CompuServe, facing up to increased competition and recurrent quarterly losses, has dumped the 'Wow' consumer service it launched just over a year ago.
After reporting losses of $58 million (#34 million), or 63 cents a share, for the second quarter ended 31 October, compared to net profits of $16.7 million one year ago, the company revealed that Wow was out and the old corporate model was back. CompuServe will take a one-time charge of $4.9 million for dropping Wow.
In an attempt to woo existing and new customers, the company also revealed its latest software, CompuServe 3.0, a new brand name known as CSi or CompuServe Interactive, and a new company logo to go with it.
Wow will close down on 31 January 1997 and its 100,000 users will be invited to move to CompuServe Interactive.
Jerry Roest, CompuServe's European general manager, blamed the US for the company's losses, claiming success in Europe. "We are still the biggest Internet service provider in Europe and are still on a positive linear growth." Of Wow he said: "Wow became extremely expensive but we have learned very valuable lessons from the project."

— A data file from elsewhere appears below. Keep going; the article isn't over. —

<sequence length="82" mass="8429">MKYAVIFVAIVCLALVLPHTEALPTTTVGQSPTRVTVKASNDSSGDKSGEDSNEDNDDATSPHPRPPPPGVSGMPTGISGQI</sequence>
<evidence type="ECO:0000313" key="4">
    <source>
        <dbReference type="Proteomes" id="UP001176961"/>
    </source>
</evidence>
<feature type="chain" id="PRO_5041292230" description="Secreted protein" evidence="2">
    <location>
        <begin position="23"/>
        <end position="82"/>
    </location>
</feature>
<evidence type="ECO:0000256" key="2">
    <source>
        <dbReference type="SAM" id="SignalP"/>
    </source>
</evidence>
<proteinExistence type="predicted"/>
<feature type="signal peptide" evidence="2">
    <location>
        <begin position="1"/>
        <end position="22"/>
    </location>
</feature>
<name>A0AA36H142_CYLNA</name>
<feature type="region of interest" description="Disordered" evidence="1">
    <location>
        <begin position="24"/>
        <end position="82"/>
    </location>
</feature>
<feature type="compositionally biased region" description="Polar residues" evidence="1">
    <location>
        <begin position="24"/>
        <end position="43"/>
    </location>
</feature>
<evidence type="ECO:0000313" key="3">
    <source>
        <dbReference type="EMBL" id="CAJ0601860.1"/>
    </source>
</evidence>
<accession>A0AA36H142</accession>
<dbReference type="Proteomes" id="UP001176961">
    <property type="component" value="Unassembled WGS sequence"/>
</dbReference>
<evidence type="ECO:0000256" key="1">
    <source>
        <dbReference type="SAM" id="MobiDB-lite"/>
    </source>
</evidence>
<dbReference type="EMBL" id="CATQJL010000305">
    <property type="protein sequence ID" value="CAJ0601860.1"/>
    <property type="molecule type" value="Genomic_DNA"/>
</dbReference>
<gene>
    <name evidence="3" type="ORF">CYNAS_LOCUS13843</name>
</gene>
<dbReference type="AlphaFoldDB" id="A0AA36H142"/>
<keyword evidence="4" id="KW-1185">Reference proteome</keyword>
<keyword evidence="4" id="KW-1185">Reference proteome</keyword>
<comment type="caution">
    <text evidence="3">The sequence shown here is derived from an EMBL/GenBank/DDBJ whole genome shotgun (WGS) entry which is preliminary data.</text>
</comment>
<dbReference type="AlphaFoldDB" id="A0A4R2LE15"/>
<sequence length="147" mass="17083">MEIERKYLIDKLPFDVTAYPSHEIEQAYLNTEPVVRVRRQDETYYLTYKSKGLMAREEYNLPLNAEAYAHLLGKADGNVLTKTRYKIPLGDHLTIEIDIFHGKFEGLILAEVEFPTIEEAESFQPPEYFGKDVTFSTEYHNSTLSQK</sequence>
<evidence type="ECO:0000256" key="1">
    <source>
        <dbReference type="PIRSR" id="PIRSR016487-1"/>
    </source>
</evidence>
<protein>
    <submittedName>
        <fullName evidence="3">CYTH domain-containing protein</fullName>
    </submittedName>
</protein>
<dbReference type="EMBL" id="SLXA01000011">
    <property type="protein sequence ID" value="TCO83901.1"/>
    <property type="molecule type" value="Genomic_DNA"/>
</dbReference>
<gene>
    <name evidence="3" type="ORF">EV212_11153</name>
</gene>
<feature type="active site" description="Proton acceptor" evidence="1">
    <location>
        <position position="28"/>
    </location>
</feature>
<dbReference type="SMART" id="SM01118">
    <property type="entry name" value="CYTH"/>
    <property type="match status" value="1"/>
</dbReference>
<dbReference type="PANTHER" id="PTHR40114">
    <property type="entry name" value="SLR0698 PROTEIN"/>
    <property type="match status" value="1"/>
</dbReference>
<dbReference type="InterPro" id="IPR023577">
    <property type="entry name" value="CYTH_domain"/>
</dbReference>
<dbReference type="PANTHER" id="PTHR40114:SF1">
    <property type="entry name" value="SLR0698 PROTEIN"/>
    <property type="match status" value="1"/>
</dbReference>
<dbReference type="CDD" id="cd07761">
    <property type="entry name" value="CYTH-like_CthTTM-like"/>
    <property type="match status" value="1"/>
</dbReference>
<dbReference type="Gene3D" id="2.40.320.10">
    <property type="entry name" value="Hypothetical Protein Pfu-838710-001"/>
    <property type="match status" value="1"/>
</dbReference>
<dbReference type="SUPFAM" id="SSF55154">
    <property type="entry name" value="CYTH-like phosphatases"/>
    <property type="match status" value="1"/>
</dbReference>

Roest spoke of the company's growing commitment to the business market, but denied that UK consumers would beadversely affected. He explained: "CSi makes using both CompuServe and the Internet much easier, for consumers and business users alike."
In true marketing style, none of the CompuServe officials would admit that increased competition in the consumer market from AOL, MSN and individual ISPs had dictated WoW's fate. But in expanding its corporate offerings and making its service more business oriented, CompuServe has made a clever move. AOL lacks the sophistication of CSi for business users, and MSN is aimed squarely at the consumer market. All it needs to do now is convince business users that CSi is a better alternative than those offered by ISPs.
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